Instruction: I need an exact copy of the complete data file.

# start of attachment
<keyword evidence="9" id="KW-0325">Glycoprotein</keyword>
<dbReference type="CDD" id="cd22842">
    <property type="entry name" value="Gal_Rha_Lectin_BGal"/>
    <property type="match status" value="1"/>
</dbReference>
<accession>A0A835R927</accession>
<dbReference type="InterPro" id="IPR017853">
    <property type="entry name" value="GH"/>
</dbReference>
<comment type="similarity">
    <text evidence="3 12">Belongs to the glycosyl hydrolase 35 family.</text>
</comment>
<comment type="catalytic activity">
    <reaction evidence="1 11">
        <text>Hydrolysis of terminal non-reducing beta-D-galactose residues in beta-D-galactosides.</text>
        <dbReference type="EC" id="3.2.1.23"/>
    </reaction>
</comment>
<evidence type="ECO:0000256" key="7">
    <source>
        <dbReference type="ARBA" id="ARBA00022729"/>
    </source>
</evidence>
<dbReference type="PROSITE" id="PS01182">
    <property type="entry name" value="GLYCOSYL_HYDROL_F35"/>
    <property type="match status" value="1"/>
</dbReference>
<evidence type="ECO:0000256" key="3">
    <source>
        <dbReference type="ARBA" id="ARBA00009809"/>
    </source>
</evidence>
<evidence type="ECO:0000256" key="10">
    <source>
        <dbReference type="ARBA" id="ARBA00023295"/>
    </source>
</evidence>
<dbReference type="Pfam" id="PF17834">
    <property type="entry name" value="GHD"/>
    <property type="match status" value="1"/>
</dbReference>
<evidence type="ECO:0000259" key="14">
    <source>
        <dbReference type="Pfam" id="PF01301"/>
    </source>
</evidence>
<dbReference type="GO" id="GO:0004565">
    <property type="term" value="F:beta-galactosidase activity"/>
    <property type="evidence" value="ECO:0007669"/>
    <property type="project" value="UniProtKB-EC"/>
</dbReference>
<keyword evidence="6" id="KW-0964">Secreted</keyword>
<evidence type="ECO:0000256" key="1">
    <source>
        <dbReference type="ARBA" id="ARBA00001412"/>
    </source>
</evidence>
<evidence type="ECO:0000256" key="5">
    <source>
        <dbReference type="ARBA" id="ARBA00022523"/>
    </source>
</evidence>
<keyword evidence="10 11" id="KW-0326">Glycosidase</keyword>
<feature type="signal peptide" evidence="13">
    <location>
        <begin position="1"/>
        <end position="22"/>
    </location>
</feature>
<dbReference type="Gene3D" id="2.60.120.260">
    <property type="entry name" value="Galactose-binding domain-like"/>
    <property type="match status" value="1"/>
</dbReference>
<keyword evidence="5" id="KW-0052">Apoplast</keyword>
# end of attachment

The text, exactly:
<keyword evidence="9" id="KW-0325">Glycoprotein</keyword>
<dbReference type="CDD" id="cd22842">
    <property type="entry name" value="Gal_Rha_Lectin_BGal"/>
    <property type="match status" value="1"/>
</dbReference>
<accession>A0A835R927</accession>
<dbReference type="InterPro" id="IPR017853">
    <property type="entry name" value="GH"/>
</dbReference>
<comment type="similarity">
    <text evidence="3 12">Belongs to the glycosyl hydrolase 35 family.</text>
</comment>
<comment type="catalytic activity">
    <reaction evidence="1 11">
        <text>Hydrolysis of terminal non-reducing beta-D-galactose residues in beta-D-galactosides.</text>
        <dbReference type="EC" id="3.2.1.23"/>
    </reaction>
</comment>
<evidence type="ECO:0000256" key="7">
    <source>
        <dbReference type="ARBA" id="ARBA00022729"/>
    </source>
</evidence>
<dbReference type="PROSITE" id="PS01182">
    <property type="entry name" value="GLYCOSYL_HYDROL_F35"/>
    <property type="match status" value="1"/>
</dbReference>
<evidence type="ECO:0000256" key="3">
    <source>
        <dbReference type="ARBA" id="ARBA00009809"/>
    </source>
</evidence>
<evidence type="ECO:0000256" key="10">
    <source>
        <dbReference type="ARBA" id="ARBA00023295"/>
    </source>
</evidence>
<dbReference type="Pfam" id="PF17834">
    <property type="entry name" value="GHD"/>
    <property type="match status" value="1"/>
</dbReference>
<evidence type="ECO:0000259" key="14">
    <source>
        <dbReference type="Pfam" id="PF01301"/>
    </source>
</evidence>
<dbReference type="GO" id="GO:0004565">
    <property type="term" value="F:beta-galactosidase activity"/>
    <property type="evidence" value="ECO:0007669"/>
    <property type="project" value="UniProtKB-EC"/>
</dbReference>
<keyword evidence="6" id="KW-0964">Secreted</keyword>
<evidence type="ECO:0000256" key="1">
    <source>
        <dbReference type="ARBA" id="ARBA00001412"/>
    </source>
</evidence>
<evidence type="ECO:0000256" key="5">
    <source>
        <dbReference type="ARBA" id="ARBA00022523"/>
    </source>
</evidence>
<keyword evidence="10 11" id="KW-0326">Glycosidase</keyword>
<feature type="signal peptide" evidence="13">
    <location>
        <begin position="1"/>
        <end position="22"/>
    </location>
</feature>
<dbReference type="Gene3D" id="2.60.120.260">
    <property type="entry name" value="Galactose-binding domain-like"/>
    <property type="match status" value="1"/>
</dbReference>
<keyword evidence="5" id="KW-0052">Apoplast</keyword>